One a vividly imagined nail-biter, the other an intimate peek into the surgical suite, both books deliver an ample dose of intensity and drama.
The Doctor and Mr. Dylan (Pegasus Books, 2014) by Rick Novak, MD’80
“I thought it was a novel way of killing someone,” said Rick Novak, deputy chief of anesthesiology at Stanford University, describing the imagined hospital death that was the genesis of his dark thriller The Doctor & Mr. Dylan. A huge Bob Dylan fan — the rock icon was born in Novak’s hometown of Hibbing, Minnesota, where the story takes place — he then dreamed up a possible culprit: a psychotic anesthetist who thinks he’s Dylan.
From there, the words flowed. “I would write whenever I was with my laptop and had a free moment: in mornings, in evenings, in gaps between cases,” said Novak, who also blogs about anesthesia topics. “I don’t sleep much.”
After finishing the manuscript — one year to write, another to edit — came the challenge of finding a publisher. “In anesthesia, I’m an expert,” Novak said. “In the literary world, I’m an unknown.” After 207 responses of “no, thanks” or no answer at all, he landed an agent. Two months later, she informed him that Pegasus Books had bought his debut novel.
“I started crying,” Novak admits. “I have a third grader and at the time the big word the class was learning was ‘perseverance.’ That was it exactly.”
Dr. Joseph Andresen, Editor, Santa Clara County Medical Association Medical Bulletin, from the January/February 2015 issue:
BOOK REVIEW “THE DOCTOR AND MR. DYLAN”
This past month, Dr. Rick Novak handed me a hardbound copy of his debut novel The Doctor and Mr. Dylan. Rick and I go way back. It was my first week of residency at Stanford when we first met. A newcomer to the operating room, all the smells and sounds were foreign to me despite my previous three years in the hospital as an internal medicine resident. Rick, a soft spoken Minnesotan at heart, in his second year of residency, took me under his wing and guided me through those first few bewildering months, sharing his experience and wisdom freely.
Fast-forward 30 years later. Dr. Rick Novak, a novel and mystery author? This was new to me as I sat down and opened the first page of The Doctor and Mr. Dylan. I have to admit that I didn’t know what to expect. Few books highlight a physician/anesthesiologist as a protagonist, and few books feature a SCCMA member as a physician/author. However, a medical-mystery theme novel wasn’t at the top of my must read list. With my 50-hour workweek, living and breathing medicine, imagining more emotional stress and drama was the furthest thing from my mind. However, three days later, as I turned the last page, and read the last few words. “life is a series of choices. I stuck my forefinger into the crook of the steering wheel, spun it hard to the left and …” This completed my 72-hour journey of and free moments I had, completely immersed in this story of life’s disappointments, human imperfections, and simple joys.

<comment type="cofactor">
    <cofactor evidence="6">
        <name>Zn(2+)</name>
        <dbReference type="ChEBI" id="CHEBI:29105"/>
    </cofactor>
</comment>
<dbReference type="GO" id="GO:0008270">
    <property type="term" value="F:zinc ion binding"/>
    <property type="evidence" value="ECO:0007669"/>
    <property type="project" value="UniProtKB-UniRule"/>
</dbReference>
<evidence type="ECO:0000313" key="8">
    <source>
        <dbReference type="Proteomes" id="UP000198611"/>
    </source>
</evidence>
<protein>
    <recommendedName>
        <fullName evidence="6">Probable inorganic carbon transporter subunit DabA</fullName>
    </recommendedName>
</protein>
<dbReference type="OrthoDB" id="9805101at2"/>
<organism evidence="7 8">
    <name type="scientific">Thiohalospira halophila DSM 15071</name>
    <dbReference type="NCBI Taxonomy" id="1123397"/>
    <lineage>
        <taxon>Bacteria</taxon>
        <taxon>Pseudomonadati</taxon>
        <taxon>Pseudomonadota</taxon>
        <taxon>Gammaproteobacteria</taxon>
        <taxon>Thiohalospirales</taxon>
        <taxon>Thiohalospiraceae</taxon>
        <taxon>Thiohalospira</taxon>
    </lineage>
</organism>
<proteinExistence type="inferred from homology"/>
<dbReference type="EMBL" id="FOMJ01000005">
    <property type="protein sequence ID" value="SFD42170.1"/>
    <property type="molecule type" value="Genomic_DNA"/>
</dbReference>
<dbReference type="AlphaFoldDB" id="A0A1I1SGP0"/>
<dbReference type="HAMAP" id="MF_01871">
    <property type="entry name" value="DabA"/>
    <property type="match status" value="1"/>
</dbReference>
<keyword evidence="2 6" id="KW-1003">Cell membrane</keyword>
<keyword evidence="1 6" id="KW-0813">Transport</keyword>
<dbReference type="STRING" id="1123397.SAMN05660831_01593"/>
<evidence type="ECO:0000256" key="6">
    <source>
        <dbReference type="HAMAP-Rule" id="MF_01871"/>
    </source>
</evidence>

Rick, I can’t wait for your next book. Bravo!
Hibbingite writes twisted medical tale
HIBBING — Readers who are looking for a whodunit that will keep them up all night are in for a treat.
Hibbing native Rick Novak recently released his first book “The Doctor and Mr. Dylan,” a fiction set in Hibbing that merges anesthesia complications, a tumultuous marriage and the legend of Bob Dylan.
“The dialogue is sometimes funny, and there are lots of plot twists,” he said.
Novak said the book will not only entertain readers, but teach them about anesthesiology, Dylanology, the stressful race for elite college admission, and life on the Iron Range.
“The book is very conversational and streamlined,” he said. “I try to write as one would tell a story out loud.”
Novak said “The Doctor and Mr. Dylan” took him three years to perfect. He is currently working on his second book.
This review is from: The Doctor and Mr. Dylan (Kindle Edition)
Just finished Dr. Novak’s delightful novel. I sincerely enjoyed his honest take about the pressures and values that exist within California’s Silicon Valley. He also brought the North Country of Minnesota to life with memorable characters and a twisting, addictive plot. Buried beneath the fun and funny story is a deeper message about how to best care for your kids, your relationships and yourself. Very well written and highly recommended.
Learn more about Rick Novak’s fiction writing at rick novak.com by clicking on the picture below: